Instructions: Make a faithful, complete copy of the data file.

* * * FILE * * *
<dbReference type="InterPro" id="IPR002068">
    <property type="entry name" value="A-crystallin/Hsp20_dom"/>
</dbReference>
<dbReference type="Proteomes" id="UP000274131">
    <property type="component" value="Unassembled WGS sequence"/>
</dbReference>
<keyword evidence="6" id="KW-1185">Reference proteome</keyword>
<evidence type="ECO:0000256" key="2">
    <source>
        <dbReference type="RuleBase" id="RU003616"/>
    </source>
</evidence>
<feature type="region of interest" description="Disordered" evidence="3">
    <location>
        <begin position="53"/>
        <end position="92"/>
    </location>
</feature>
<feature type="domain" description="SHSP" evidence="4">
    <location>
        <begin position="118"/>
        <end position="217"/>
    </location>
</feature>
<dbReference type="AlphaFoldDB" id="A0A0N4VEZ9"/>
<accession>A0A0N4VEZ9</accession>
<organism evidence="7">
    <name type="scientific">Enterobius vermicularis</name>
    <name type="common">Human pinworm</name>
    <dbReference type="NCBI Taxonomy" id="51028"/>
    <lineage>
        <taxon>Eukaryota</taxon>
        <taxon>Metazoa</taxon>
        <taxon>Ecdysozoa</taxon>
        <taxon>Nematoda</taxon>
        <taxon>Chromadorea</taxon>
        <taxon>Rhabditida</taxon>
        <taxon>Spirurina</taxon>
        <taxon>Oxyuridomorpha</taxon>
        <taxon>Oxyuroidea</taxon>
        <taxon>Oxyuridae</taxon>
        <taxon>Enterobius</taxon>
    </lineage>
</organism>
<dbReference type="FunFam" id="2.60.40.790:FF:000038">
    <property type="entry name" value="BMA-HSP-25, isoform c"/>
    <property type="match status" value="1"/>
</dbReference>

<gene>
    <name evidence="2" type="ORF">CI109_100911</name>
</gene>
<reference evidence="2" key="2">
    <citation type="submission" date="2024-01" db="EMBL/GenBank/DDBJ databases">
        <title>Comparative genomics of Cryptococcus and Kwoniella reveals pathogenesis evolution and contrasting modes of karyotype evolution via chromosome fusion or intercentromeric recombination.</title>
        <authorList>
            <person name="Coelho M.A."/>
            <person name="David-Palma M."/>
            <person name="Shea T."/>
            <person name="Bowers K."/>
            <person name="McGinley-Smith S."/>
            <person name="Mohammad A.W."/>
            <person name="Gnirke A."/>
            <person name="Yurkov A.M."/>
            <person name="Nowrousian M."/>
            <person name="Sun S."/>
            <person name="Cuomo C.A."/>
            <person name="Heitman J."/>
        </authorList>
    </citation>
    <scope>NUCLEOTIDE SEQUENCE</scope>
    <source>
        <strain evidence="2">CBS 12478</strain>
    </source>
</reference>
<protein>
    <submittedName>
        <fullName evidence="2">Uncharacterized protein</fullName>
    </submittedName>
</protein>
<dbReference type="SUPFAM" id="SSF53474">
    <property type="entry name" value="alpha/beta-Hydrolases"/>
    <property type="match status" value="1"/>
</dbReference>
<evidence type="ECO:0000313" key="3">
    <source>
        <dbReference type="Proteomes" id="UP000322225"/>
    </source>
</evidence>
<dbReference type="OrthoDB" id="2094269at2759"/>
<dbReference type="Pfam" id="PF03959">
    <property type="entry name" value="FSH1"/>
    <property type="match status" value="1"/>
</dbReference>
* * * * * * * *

<dbReference type="InterPro" id="IPR002068">
    <property type="entry name" value="A-crystallin/Hsp20_dom"/>
</dbReference>
<dbReference type="Proteomes" id="UP000274131">
    <property type="component" value="Unassembled WGS sequence"/>
</dbReference>
<keyword evidence="6" id="KW-1185">Reference proteome</keyword>
<evidence type="ECO:0000256" key="2">
    <source>
        <dbReference type="RuleBase" id="RU003616"/>
    </source>
</evidence>
<feature type="region of interest" description="Disordered" evidence="3">
    <location>
        <begin position="53"/>
        <end position="92"/>
    </location>
</feature>
<feature type="domain" description="SHSP" evidence="4">
    <location>
        <begin position="118"/>
        <end position="217"/>
    </location>
</feature>
<dbReference type="AlphaFoldDB" id="A0A0N4VEZ9"/>
<accession>A0A0N4VEZ9</accession>
<organism evidence="7">
    <name type="scientific">Enterobius vermicularis</name>
    <name type="common">Human pinworm</name>
    <dbReference type="NCBI Taxonomy" id="51028"/>
    <lineage>
        <taxon>Eukaryota</taxon>
        <taxon>Metazoa</taxon>
        <taxon>Ecdysozoa</taxon>
        <taxon>Nematoda</taxon>
        <taxon>Chromadorea</taxon>
        <taxon>Rhabditida</taxon>
        <taxon>Spirurina</taxon>
        <taxon>Oxyuridomorpha</taxon>
        <taxon>Oxyuroidea</taxon>
        <taxon>Oxyuridae</taxon>
        <taxon>Enterobius</taxon>
    </lineage>
</organism>
<dbReference type="FunFam" id="2.60.40.790:FF:000038">
    <property type="entry name" value="BMA-HSP-25, isoform c"/>
    <property type="match status" value="1"/>
</dbReference>

<gene>
    <name evidence="2" type="ORF">CI109_100911</name>
</gene>
<reference evidence="2" key="2">
    <citation type="submission" date="2024-01" db="EMBL/GenBank/DDBJ databases">
        <title>Comparative genomics of Cryptococcus and Kwoniella reveals pathogenesis evolution and contrasting modes of karyotype evolution via chromosome fusion or intercentromeric recombination.</title>
        <authorList>
            <person name="Coelho M.A."/>
            <person name="David-Palma M."/>
            <person name="Shea T."/>
            <person name="Bowers K."/>
            <person name="McGinley-Smith S."/>
            <person name="Mohammad A.W."/>
            <person name="Gnirke A."/>
            <person name="Yurkov A.M."/>
            <person name="Nowrousian M."/>
            <person name="Sun S."/>
            <person name="Cuomo C.A."/>
            <person name="Heitman J."/>
        </authorList>
    </citation>
    <scope>NUCLEOTIDE SEQUENCE</scope>
    <source>
        <strain evidence="2">CBS 12478</strain>
    </source>
</reference>
<protein>
    <submittedName>
        <fullName evidence="2">Uncharacterized protein</fullName>
    </submittedName>
</protein>
<dbReference type="SUPFAM" id="SSF53474">
    <property type="entry name" value="alpha/beta-Hydrolases"/>
    <property type="match status" value="1"/>
</dbReference>
<evidence type="ECO:0000313" key="3">
    <source>
        <dbReference type="Proteomes" id="UP000322225"/>
    </source>
</evidence>
<dbReference type="OrthoDB" id="2094269at2759"/>
<dbReference type="Pfam" id="PF03959">
    <property type="entry name" value="FSH1"/>
    <property type="match status" value="1"/>
</dbReference>